Halfwit RT Lists and Spoilers

I’m already up to release 3 of Halfwit RT. Since the original release I’ve eliminated a few bugs (and no doubt introduced some too, but I haven’t seen them yet) and added a few features like username auto-complete.

In the next release we have a couple of major features.

First, support for Twitter lists. While we don’t yet have full list management capabilities (in that you can’t create/delete lists or add/remove members), you can select one of your lists and view its timeline. Here’s a screenshot:

Lists in Halfwit RT

Secondly, we now have working spoiler suppression. If you’re concerned about getting spoiled for the latest season of Game of Thrones, you can add “game of thrones” as a spoiler phrase, and Halfwit will obscure any tweet containing that text until you decide to reveal it. Screenshot:

Spoilers in Halfwit RT

I’ll be submitting this new version for certification this weekend, so you should see it by mid next week. Hope you’re enjoying Halfwit RT!

Halfwit for Windows 8/RT

Over the past couple of months I’ve been spending my spare time working on a Windows 8/RT version of Halfwit, my simple Twitter client. Today I’m pleased to announce that it has passed certification and is available in the Windows App Store.

I’ve registered mabster.net as a website to host “landing pages” for any apps I create (at least the ones that don’t deserve their own domain), and on it you can find the Halfwit RT home page. There are some screenshots there as well as a link to the UserVoice-based support site.

Halfwit Screenshot

Pricing

I’ve made the “free trial” version of Halfwit RT functionally identical to the “paid” version. Nothing is limited in any way. That seemed fair because this is a much simpler app than the free “official” Twitter app. However, if you would like to donate to the further development of Halfwit, you can choose to buy the app for two bucks. I think that’s pretty reasonable.

Known Bugs

Right now there is one bug I know about, and it’s to do with retweets.

If you attempt to retweet someone who has included a special character (like “&”) in their tweet, Halfwit will quote them using the HTML-encoded version of that character (so you’d see “&” instead). If it’s a particularly long tweet, that could push the text out longer than 140 characters and prevent you from posting the retweet. I’ve already fixed that in my working version so you’ll see it fixed in a future update.

Missing Features

I’ve listed a few things that I didn’t get to in this first release on UserVoice. If any of those are super-important to you, please vote for them!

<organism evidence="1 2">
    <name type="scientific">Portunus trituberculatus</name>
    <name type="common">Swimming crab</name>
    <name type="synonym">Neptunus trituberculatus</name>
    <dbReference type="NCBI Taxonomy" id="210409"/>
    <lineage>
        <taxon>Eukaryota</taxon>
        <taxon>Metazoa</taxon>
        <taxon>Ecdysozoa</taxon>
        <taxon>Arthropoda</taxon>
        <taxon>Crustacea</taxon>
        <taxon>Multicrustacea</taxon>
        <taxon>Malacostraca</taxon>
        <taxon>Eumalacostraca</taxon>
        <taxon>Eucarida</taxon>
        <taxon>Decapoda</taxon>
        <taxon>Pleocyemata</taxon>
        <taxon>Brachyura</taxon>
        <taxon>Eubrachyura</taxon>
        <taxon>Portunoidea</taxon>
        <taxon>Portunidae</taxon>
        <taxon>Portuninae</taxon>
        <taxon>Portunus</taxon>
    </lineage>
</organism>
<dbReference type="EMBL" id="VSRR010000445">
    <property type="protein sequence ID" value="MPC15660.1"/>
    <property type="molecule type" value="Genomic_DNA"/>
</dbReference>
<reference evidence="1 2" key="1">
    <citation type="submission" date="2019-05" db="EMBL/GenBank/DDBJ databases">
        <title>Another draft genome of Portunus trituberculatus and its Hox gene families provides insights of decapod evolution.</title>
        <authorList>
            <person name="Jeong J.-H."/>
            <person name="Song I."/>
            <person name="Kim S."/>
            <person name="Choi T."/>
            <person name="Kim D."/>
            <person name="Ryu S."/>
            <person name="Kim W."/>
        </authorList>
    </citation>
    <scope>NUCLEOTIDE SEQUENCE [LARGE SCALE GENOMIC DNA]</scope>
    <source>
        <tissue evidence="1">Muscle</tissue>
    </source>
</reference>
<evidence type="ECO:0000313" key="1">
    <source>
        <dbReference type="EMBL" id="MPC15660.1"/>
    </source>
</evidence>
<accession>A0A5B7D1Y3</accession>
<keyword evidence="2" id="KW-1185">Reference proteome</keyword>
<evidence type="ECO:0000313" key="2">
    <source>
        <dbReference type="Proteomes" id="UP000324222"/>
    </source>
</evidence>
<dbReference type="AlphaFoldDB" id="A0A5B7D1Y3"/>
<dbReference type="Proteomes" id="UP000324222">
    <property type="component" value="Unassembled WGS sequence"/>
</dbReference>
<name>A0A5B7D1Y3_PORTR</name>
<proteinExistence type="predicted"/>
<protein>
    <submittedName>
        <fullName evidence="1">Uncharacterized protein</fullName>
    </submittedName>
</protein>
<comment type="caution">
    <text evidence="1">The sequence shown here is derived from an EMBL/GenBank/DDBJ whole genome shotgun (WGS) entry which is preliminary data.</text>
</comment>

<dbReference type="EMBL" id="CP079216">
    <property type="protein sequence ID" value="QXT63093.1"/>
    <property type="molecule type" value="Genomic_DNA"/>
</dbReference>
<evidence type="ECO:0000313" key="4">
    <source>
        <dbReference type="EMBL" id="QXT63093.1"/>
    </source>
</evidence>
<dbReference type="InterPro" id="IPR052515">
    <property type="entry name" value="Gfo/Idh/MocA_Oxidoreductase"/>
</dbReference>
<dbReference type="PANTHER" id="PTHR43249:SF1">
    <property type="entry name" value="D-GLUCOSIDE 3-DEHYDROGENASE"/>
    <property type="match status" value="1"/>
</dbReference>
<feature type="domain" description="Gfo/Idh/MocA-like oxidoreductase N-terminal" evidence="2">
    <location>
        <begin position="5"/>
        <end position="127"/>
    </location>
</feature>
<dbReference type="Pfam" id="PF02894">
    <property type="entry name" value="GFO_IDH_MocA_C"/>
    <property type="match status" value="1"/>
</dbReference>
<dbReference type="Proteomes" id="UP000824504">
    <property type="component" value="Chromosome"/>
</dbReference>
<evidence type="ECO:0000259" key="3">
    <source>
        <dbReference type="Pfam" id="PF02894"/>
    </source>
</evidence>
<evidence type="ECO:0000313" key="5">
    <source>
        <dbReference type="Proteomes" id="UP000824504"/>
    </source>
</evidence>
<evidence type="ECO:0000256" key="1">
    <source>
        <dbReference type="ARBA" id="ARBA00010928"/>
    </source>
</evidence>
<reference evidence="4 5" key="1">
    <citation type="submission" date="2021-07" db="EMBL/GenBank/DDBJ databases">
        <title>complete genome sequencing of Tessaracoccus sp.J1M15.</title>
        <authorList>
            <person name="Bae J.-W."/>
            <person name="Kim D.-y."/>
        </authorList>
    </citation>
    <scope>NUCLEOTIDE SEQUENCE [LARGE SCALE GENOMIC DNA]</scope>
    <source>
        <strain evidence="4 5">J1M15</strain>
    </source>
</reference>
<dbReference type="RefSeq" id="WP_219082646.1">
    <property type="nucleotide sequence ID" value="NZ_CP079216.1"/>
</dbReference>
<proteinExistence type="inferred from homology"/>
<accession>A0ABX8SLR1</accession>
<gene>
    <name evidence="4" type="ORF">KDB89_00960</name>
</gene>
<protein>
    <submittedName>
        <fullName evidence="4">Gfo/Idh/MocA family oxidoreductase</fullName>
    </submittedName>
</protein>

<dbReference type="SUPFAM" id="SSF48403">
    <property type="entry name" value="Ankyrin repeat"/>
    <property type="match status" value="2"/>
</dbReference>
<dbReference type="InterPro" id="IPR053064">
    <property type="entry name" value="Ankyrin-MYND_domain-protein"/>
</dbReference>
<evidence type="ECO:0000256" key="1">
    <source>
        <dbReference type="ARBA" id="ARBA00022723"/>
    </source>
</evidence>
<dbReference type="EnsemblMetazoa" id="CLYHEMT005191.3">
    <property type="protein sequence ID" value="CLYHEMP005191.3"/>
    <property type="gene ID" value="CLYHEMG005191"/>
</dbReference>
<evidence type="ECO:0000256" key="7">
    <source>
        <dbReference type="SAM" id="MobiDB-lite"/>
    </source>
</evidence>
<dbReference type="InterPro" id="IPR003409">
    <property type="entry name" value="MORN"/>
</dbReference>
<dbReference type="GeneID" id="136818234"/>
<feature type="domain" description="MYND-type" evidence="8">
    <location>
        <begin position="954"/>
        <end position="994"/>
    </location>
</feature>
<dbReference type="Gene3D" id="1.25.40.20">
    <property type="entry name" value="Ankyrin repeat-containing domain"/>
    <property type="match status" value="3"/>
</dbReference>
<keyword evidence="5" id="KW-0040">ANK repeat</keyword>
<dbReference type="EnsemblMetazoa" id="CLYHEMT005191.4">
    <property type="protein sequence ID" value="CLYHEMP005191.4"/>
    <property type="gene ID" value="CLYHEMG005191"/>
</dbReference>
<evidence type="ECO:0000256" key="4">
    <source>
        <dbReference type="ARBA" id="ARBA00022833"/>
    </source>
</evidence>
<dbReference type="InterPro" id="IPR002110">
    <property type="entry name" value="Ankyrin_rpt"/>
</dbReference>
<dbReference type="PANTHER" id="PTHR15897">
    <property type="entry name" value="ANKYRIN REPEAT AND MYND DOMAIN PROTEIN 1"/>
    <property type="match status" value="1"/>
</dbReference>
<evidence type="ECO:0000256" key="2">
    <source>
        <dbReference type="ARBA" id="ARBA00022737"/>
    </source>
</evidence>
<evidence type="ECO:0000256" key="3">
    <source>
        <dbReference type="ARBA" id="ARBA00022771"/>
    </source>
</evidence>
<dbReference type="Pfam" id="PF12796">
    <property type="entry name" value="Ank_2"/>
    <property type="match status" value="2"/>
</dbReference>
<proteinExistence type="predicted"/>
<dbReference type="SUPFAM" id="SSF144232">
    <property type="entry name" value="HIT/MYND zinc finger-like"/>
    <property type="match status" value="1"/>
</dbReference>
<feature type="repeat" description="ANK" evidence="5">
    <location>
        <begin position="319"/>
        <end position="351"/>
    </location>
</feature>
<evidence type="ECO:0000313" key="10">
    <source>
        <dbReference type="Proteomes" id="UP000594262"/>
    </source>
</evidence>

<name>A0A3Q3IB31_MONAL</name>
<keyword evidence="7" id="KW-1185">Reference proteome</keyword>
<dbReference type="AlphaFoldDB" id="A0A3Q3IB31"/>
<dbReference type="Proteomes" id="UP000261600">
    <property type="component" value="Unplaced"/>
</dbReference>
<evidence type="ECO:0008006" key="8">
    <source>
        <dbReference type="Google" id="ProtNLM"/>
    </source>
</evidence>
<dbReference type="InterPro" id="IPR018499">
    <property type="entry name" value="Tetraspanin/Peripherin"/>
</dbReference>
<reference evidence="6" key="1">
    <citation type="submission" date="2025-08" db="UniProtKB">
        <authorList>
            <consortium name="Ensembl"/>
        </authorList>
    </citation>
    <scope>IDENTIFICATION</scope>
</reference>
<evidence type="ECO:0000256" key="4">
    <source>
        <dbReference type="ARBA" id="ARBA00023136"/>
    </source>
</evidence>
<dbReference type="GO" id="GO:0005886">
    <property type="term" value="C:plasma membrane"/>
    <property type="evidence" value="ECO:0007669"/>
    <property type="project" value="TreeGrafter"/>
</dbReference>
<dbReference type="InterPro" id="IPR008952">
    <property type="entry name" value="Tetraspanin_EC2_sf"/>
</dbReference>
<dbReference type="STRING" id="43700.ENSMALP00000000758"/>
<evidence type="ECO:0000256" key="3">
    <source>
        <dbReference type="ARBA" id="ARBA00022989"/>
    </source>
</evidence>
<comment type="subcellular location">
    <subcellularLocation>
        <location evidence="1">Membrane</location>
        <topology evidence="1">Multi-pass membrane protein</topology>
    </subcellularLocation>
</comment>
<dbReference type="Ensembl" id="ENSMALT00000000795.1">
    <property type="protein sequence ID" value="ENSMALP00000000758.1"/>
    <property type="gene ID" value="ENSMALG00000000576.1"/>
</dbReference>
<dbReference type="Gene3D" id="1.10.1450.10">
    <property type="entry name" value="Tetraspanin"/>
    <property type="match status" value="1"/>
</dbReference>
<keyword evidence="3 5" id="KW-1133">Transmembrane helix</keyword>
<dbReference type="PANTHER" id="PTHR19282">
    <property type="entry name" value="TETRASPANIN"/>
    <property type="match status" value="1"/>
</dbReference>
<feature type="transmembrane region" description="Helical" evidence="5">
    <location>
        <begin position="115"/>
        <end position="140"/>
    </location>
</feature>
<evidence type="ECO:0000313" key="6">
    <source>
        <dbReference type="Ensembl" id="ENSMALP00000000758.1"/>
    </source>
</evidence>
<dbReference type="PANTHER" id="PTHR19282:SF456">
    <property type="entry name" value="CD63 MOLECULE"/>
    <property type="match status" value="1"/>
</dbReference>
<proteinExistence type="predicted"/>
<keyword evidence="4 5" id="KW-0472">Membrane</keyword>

I would also like to get auto-complete working for usernames like the desktop version of Halfwit, so with any luck that’ll be in a future version too.

Don’t Move to Windows Phone 8

Now there’s a provocative post title for you! Especially coming from me, one of Windows Phone 7’s biggest fans.

Why would I, of all people, recommend against Windows Phone 8? In almost every way it’s an upgrade from 7. By all accounts it’s faster, there are great new features in the app platform, and the hardware! I mean, those Lumia 920s are gorgeous. Hmm. I’m not doing a very good job of selling my anti-upgrade stance.

I have a 45 minute drive to (and from) work each day. To fill that time, I listen to podcasts. I use the Zune desktop software to subscribe to about a dozen different podcasts, and each night I switch on wi-fi on my phone and plug it in next to the bed. When I wake the next morning, my phone has wirelessly synced with my PC and new episodes of my subscribed podcasts are ready to play. The whole experience is seamless.

I can say goodbye to that if I were to “upgrade” (and I use the term loosely) to Windows Phone 8.

Firstly, there’s no support for the Zune desktop software anymore. You can use its inferior inbred cousin, Windows Media Player, but that’ll treat podcasts as music files so you won’t be able to use the built-in Podcasts section of the Music+Videos hub to play them, and they’ll be part of your random set-list when playing music. The only thing close to the Zune software is a beta version of a desktop sync tool which I’ll talk about later.

Next, there’s no support for wireless syncing with a PC, since that requires the Zune software. With Windows Phone 8, Microsoft is (admirably) trying to take the PC out of the equation and let you do everything with the phone. That, of course, just isn’t practical in a country where 1GB download limits are the norm. I’d hit that very quickly just on podcasts, disregarding all my regular usage.